If you get offered the chance of being a rock star, it’d be kind of churlish to turn it down, right? Well, that’s precisely the offer a certain not-so-little Mountain View corporation called Google made me — and the rest of the Internet’s denizens — when it launched Chrome JAM a month or three ago.
"If you ever dreamed of playing in a band, now’s your chance to be a rock star," says the blurb on Google’s blog. Hey, I take their searches as gospel, so why not their blog posts? Which is why, on a rainy afternoon in February, I found myself seizing my ticket to fame and downloading Chrome.
Chrome JAM is an adjunct to Google’s Chrome web browser, which has earned props for its speed and security. Once installed, you just hit enter at JamWithChrome.com, select one of 19 different virtual instruments, choose your rock star nickname, and then you can start to jam. Once you get a groove going, you can invite friends to join in, which is when things get interesting — or, in my case, kind of tragic.
It has to be said, no amount of automation can compensate for a profound lack of musical talent, as I soon found out. Wanting to instantly up my cool quotient, I selected the Analog Drum Machine. But having failed miserably at getting anything remotely Prodigy-esque out of it, which I later realized was likely because I had the tempo set at a plodding 95 beats per minute, I switched out to Electric Piano, before settling on my virtual instrument of choice, the Steel String Acoustic Guitar.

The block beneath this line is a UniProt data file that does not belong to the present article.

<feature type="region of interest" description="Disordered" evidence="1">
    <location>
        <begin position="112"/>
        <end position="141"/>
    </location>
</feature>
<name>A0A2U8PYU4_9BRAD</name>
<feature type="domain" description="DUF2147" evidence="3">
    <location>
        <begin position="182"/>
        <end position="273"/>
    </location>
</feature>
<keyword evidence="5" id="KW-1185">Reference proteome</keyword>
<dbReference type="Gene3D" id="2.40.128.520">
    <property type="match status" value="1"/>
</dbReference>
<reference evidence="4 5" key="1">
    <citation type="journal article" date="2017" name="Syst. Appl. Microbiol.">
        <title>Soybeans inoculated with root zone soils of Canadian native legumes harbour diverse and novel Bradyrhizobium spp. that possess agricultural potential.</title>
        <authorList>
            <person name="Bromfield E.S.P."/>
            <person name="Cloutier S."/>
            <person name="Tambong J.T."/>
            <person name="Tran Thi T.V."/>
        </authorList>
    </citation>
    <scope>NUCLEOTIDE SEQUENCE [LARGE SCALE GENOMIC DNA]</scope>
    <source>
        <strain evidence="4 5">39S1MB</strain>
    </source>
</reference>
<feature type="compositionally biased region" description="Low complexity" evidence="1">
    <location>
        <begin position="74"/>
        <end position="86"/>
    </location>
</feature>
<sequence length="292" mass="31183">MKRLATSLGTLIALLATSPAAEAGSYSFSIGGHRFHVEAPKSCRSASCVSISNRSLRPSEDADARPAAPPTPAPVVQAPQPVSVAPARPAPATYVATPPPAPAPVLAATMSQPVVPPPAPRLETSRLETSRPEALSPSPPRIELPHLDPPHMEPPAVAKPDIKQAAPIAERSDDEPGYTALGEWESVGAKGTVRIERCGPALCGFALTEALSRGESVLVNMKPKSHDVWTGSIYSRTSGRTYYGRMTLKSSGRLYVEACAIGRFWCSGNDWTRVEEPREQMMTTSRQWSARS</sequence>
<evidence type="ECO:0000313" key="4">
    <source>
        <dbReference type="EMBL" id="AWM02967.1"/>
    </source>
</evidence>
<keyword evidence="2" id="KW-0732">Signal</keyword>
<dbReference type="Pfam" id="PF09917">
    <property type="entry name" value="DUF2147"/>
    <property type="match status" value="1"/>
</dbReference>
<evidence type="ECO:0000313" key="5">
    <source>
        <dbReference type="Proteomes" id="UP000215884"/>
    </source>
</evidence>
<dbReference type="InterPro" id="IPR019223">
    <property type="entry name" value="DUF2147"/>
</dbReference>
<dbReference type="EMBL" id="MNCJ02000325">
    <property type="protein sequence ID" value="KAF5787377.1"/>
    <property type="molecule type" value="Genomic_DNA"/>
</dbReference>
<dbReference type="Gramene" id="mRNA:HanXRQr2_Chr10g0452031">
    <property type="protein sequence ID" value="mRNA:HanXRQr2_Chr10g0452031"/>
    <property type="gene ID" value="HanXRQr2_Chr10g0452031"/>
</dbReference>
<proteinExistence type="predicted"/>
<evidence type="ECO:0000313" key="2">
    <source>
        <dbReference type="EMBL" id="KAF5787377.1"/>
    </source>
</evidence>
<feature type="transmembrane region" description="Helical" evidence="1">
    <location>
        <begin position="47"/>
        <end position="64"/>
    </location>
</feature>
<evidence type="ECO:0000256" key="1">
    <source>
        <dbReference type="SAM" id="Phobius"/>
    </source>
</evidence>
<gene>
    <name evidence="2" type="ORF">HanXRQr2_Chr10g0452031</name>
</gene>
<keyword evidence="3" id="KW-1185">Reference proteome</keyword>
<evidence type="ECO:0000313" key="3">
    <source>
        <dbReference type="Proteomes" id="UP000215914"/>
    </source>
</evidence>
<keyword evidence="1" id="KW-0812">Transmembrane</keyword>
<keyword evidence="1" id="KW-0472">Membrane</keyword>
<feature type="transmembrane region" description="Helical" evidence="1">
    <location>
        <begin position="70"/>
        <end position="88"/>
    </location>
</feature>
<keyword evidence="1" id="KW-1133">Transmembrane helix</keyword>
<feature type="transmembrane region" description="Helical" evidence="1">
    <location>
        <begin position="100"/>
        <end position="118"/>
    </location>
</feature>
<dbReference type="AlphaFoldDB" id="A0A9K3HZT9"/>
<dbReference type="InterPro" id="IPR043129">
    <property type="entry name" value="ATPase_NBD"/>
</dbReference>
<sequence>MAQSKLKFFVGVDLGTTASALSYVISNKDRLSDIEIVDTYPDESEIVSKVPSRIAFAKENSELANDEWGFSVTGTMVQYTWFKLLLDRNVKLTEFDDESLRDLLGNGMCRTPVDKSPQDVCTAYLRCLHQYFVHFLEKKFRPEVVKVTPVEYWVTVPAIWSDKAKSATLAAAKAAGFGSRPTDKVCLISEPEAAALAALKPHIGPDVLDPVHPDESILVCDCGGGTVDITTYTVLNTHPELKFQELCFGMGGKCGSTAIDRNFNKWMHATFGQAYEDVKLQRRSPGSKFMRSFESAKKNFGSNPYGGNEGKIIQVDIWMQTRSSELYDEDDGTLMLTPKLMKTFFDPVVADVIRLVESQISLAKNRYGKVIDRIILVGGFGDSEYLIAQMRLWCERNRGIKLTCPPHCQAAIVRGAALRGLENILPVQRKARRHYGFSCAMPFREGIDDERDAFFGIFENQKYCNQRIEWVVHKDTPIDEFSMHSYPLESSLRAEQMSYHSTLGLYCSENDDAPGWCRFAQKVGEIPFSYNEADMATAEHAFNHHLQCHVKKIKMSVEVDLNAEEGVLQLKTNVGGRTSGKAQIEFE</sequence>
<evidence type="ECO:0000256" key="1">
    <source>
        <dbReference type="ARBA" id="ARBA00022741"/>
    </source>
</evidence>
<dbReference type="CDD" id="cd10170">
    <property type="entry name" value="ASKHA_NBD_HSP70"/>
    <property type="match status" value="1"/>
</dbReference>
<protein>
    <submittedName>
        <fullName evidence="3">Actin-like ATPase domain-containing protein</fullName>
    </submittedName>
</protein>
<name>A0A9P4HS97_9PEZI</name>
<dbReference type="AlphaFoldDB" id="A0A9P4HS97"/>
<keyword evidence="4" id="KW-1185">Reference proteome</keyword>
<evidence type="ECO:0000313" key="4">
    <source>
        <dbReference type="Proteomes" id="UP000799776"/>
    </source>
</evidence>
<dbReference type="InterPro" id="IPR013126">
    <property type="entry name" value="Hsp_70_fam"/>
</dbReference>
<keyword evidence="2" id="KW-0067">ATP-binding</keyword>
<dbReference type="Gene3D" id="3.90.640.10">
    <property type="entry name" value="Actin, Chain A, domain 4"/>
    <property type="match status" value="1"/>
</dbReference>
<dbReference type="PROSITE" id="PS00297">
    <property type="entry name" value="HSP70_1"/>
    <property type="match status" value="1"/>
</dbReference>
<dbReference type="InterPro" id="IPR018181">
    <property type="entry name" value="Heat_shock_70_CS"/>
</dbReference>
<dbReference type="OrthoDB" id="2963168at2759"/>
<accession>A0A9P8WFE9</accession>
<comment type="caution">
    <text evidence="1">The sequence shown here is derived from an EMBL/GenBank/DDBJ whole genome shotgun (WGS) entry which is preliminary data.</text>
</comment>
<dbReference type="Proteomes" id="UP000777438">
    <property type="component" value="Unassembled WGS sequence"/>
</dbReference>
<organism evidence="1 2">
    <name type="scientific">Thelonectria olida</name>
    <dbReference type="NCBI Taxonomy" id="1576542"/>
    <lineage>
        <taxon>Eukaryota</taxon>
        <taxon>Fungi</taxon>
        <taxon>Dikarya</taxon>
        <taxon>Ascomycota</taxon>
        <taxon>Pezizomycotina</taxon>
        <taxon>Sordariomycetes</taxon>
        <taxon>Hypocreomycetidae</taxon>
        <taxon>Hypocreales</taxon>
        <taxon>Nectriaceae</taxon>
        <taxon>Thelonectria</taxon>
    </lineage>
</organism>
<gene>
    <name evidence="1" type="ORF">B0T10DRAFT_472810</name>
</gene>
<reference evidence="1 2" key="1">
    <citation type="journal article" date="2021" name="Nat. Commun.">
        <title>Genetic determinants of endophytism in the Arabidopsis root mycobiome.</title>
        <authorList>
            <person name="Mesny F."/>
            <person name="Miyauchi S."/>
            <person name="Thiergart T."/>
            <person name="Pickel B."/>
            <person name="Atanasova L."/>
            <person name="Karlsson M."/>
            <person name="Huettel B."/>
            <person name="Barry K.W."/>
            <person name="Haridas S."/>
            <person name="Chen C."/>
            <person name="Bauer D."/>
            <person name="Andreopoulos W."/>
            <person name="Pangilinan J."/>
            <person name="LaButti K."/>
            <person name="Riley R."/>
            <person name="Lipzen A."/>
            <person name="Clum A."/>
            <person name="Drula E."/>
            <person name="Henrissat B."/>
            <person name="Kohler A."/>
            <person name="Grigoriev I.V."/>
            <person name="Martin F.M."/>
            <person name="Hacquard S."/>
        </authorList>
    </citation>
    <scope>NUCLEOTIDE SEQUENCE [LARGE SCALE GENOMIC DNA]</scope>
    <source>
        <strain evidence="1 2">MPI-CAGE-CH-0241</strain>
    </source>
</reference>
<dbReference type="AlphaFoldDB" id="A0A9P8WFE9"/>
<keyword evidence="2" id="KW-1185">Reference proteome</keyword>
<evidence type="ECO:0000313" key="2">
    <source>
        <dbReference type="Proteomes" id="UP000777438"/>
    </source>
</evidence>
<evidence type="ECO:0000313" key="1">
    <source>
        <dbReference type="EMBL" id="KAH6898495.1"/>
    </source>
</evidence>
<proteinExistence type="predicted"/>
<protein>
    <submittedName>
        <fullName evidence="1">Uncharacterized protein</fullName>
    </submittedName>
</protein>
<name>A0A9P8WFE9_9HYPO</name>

At this point I invited my first band mate to join in – Tamara Palmer, a fellow contributor here on The City. It was then that the Chrome JAM experience got really real. She selected the Standard Drums, and like a typical drummer soon started grabbing attention from the rear of the stage by getting over-flash with her fills.
“I'm an animal on the drums," she said via the inbuilt chat window, with a bit too much enthusiasm.
"More like an octopus," I thought, as she hit everything in sight.
Unperturbed by this minor irritation, I decided to hold open auditions for more band members via Twitter. Chrome JAM allows up to four people to play together by sharing a URL dedicated to your session. Another “Band Buddy” soon entered the mix, picking up one of the electric guitars, but left after five minutes without so much as a by-your-leave.
I have to admit, I was a bit upset by this. I mean, I’d only been in a band for about 15 minutes and had already lost one member. Another member joined in our session, but quickly left due to creative differences.
“I wanted to make radical techno music,” he later explained when I tracked him down on Twitter. After I promised to switch instruments and get my dance music groove on, he rejoined the session.
However, a few minutes into our Techno Drum Machine-based jam, things started to stutter — and not in a cool scratch-y DJ way either. Seems one of the downsides of the virtual platform is that it’s only as stable as your internet connection, which, where I live, is not very reliable.
This was kind of the last straw, and the band pretty much fell apart after that. On the plus side, I guess Chrome JAM did deliver on its promise of giving me the full rock star experience. Within half an hour I’d formed a group, lost a member, had creative differences with another, suffered technical issues, and ultimately had my dreams broken by the system. Seems the only thing Chrome couldn’t deliver on was the autograph hunters and groupies.